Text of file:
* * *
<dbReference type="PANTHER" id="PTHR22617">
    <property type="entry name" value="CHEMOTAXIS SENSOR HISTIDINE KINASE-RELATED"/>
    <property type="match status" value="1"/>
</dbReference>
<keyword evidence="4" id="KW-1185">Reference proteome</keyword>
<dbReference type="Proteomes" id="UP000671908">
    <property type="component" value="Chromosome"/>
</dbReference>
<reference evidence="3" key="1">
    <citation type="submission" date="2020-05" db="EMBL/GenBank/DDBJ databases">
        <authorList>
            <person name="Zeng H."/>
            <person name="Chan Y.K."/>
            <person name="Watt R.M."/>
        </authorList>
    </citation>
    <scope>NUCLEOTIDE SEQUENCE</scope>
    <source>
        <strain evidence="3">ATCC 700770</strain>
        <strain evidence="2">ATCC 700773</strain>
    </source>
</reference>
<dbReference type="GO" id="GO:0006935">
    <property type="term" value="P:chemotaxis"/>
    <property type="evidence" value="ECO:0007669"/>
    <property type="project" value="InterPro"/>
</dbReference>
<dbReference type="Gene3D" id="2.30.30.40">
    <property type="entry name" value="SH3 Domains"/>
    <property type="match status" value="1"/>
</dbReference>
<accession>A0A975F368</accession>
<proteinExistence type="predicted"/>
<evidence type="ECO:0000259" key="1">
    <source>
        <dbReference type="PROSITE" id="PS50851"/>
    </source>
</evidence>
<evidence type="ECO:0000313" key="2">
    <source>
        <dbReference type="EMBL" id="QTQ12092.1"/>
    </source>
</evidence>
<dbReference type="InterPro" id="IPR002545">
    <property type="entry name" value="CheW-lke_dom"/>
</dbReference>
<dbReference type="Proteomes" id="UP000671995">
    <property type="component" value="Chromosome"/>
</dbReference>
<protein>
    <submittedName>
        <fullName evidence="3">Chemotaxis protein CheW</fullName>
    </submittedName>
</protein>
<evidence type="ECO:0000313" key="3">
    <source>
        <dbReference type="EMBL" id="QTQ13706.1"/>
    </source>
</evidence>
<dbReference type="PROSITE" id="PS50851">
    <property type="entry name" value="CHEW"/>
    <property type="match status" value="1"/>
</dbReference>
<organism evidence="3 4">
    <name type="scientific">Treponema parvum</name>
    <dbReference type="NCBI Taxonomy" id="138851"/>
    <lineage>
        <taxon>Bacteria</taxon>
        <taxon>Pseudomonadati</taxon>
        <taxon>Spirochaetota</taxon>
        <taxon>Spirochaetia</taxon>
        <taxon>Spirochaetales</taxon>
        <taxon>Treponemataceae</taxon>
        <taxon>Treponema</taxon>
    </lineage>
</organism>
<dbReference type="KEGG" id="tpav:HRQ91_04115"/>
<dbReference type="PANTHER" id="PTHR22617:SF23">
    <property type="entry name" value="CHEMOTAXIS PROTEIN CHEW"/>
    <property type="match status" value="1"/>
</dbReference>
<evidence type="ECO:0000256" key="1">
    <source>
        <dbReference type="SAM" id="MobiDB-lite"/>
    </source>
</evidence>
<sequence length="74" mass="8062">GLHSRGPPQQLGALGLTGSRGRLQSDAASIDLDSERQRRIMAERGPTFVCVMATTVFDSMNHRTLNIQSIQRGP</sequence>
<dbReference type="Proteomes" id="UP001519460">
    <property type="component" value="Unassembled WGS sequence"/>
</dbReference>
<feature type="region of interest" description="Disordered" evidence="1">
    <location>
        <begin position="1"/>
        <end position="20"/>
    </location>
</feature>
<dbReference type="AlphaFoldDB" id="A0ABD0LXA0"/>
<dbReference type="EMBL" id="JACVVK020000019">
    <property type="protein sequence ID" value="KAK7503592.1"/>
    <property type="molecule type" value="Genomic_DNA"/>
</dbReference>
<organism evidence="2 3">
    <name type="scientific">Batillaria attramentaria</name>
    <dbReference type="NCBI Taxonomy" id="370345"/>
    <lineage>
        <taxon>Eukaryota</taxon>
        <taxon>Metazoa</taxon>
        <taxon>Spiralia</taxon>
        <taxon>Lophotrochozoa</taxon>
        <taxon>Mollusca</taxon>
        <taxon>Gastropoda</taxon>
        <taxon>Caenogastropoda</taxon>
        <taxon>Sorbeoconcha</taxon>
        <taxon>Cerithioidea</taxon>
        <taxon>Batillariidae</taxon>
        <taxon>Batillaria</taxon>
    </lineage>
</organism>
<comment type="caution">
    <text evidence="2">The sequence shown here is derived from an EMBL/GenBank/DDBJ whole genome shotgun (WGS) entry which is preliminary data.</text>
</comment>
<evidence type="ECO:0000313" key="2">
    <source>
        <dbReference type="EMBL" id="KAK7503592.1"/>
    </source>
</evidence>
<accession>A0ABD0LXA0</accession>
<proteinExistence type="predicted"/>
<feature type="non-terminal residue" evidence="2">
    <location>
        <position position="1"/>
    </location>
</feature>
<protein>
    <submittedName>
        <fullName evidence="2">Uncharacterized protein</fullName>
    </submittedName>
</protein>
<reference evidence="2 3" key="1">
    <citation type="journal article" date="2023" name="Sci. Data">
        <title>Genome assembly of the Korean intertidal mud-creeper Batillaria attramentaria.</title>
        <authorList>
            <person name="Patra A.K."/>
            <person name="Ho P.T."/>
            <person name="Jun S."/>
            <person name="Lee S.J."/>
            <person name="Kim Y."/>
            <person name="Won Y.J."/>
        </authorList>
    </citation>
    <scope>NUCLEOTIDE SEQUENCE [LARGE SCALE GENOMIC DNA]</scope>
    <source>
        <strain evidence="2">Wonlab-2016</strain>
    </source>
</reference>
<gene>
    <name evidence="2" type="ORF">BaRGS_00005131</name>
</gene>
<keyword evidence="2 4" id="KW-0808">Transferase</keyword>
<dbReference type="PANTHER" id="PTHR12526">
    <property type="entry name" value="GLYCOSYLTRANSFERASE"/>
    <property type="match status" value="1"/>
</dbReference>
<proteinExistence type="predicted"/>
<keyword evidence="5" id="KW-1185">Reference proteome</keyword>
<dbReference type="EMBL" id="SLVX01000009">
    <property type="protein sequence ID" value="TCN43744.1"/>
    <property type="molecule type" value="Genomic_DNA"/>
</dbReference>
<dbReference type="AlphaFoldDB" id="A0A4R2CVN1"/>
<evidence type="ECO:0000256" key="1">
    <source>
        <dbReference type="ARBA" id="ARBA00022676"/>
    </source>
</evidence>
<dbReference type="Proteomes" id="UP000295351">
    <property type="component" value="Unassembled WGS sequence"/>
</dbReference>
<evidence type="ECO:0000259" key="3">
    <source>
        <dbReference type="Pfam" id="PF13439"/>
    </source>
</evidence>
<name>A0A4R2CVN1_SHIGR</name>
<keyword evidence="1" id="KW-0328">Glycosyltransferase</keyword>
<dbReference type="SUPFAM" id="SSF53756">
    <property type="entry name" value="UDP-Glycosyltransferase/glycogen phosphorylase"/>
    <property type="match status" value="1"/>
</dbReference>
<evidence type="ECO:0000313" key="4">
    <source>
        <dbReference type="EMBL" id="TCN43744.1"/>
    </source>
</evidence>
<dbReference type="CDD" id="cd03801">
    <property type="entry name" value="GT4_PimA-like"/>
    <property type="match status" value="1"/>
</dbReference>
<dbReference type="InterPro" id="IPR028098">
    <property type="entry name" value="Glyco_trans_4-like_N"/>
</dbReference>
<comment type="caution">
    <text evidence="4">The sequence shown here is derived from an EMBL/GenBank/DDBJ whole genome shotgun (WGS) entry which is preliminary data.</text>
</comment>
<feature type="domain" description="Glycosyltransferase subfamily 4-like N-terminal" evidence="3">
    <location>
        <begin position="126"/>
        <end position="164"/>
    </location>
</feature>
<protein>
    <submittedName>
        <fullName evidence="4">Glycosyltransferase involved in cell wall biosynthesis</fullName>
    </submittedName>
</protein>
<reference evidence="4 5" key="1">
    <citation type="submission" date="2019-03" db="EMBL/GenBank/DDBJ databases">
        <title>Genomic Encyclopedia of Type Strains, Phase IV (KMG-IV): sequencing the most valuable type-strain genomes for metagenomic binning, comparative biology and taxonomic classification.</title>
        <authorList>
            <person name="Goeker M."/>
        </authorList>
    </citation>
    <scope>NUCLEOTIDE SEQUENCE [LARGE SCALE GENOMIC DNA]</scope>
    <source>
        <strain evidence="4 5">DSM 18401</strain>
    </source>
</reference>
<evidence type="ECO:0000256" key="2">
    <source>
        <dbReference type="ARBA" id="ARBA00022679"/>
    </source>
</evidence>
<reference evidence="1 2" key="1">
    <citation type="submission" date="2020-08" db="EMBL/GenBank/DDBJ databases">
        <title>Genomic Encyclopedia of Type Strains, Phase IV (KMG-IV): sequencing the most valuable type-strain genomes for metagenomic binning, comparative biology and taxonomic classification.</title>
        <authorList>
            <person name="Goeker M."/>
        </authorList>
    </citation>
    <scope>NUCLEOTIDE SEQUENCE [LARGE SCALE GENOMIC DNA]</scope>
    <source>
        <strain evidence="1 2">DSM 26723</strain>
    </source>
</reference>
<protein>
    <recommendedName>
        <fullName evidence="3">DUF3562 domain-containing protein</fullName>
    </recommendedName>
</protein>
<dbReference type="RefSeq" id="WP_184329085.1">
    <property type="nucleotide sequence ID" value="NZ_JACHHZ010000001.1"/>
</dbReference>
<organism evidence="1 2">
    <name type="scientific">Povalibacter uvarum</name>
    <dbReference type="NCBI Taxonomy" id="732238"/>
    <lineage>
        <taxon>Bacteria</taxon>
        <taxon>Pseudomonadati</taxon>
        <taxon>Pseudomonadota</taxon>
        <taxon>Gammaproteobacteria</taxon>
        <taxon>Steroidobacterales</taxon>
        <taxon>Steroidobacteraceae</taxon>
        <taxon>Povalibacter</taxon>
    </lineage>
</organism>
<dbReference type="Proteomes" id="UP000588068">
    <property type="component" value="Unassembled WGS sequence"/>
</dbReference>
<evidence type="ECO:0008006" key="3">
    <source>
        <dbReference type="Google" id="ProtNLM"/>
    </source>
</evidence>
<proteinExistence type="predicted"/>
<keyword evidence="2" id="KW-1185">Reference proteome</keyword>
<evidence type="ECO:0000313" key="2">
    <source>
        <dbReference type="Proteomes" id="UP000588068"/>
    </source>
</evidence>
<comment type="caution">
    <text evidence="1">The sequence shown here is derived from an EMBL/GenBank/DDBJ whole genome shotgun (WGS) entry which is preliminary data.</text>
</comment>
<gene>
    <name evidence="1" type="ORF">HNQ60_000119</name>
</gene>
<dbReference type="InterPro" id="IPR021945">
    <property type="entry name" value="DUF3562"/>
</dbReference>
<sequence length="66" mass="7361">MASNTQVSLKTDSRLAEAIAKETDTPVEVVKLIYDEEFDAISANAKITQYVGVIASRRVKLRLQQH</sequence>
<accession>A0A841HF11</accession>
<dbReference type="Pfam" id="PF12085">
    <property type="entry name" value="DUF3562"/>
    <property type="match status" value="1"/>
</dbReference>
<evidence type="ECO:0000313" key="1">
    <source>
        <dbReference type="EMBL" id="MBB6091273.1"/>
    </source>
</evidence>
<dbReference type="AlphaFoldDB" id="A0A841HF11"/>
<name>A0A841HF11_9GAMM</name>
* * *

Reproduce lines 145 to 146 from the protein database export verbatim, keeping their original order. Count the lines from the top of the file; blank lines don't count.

            <person name="Jun S."/>
            <person name="Lee S.J."/>